Throughout his career, Anthony Burgess was interested in the writing and life of William Shakespeare. He wrote articles about Shakespeare’s language and reviewed books about Shakespeare for the Independent and the Observer; he wrote a speculative biography with lavish illustrations, Shakespeare (1970); he wrote a ballet suite, Mr WS, that told the story of Shakespeare’s life; he wrote a TV series on the same subject, and a musical (both of which projects were not produced); and Shakespeare appears as a character in his last novel, A Dead Man in Deptford (1993), about Christopher Marlowe.
23 April is, by tradition, if not in fact, Shakespeare’s birthday, and also the date of his death. Today is also the 48th anniversary of Burgess’s novel Nothing Like The Sun: A Story Of Shakespeare’s Love Life (1964), which is written in a version of Elizabethan English.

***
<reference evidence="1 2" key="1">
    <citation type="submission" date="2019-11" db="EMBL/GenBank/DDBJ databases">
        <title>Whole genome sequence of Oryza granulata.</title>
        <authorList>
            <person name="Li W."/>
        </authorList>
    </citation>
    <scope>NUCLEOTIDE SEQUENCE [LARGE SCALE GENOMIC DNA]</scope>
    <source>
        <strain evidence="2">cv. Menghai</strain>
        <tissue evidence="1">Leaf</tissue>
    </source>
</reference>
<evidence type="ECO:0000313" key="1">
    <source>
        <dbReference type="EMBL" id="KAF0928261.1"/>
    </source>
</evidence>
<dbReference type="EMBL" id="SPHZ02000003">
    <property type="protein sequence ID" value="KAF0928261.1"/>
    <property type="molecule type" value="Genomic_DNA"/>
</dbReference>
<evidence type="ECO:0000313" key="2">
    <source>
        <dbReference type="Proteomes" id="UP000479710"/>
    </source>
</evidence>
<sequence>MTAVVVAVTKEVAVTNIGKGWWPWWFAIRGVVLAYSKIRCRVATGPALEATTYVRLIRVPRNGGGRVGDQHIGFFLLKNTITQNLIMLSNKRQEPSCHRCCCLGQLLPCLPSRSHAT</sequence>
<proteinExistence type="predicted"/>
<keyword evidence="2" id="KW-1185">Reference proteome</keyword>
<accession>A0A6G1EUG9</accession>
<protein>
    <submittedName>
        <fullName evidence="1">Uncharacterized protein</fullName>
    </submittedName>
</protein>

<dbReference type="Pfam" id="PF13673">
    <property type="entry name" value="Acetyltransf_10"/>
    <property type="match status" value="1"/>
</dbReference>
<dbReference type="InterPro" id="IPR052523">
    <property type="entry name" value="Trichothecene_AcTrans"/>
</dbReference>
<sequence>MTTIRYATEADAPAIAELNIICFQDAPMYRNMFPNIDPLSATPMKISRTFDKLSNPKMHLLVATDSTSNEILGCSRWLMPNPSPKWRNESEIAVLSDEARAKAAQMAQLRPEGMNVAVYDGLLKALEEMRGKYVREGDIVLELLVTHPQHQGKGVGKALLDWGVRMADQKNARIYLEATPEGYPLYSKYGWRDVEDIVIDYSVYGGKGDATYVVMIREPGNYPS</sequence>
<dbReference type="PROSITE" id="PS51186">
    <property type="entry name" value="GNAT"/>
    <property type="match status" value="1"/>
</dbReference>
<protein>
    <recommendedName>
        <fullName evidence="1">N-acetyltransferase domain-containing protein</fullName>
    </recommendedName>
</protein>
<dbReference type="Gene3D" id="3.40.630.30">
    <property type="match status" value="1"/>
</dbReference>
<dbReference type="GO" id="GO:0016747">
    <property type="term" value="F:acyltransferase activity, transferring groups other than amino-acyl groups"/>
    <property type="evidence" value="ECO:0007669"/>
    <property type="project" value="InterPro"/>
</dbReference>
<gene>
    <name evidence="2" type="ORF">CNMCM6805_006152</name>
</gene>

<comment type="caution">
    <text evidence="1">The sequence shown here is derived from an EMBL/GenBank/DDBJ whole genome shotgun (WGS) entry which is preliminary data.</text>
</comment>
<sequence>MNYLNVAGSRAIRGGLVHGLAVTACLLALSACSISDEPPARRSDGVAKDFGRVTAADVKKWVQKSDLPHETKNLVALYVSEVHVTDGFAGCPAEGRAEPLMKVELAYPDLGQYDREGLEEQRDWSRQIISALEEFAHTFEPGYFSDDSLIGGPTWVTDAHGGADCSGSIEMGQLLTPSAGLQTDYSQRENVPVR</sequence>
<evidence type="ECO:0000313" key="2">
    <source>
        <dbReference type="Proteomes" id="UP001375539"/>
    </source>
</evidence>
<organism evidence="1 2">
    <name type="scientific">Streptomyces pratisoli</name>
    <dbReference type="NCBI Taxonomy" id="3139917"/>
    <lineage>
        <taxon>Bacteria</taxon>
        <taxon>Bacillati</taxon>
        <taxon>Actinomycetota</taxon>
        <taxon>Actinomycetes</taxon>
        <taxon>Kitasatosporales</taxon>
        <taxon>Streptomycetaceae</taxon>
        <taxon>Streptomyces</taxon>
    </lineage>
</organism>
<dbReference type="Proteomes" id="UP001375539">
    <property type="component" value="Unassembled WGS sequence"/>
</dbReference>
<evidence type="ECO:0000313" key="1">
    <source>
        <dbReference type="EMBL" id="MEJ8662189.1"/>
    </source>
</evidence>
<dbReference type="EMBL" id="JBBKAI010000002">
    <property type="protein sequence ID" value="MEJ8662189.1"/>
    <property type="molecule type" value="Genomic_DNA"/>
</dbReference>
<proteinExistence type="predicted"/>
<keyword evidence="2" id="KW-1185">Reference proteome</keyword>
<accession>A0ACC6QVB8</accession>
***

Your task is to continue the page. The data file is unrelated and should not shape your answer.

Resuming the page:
To mark the occasion, here is an extract from a disc of Burgess speaking on Shakespeare for the Book Society in 1964. This appears to be the earliest surviving recording of Burgess’s voice, as his earlier work for BBC radio exists only as written transcripts, the original recordings having been wiped or destroyed many years ago. His accent is noticeably RP, indeed colonial-civil-servant in tone, very different from later recordings, in which he reverts to some extent to his Lancashire origins. Here he characteristically exhorts us to ignore ‘politicians on the radio, television personalities, and pop idols’ and pay more attention to great writers.
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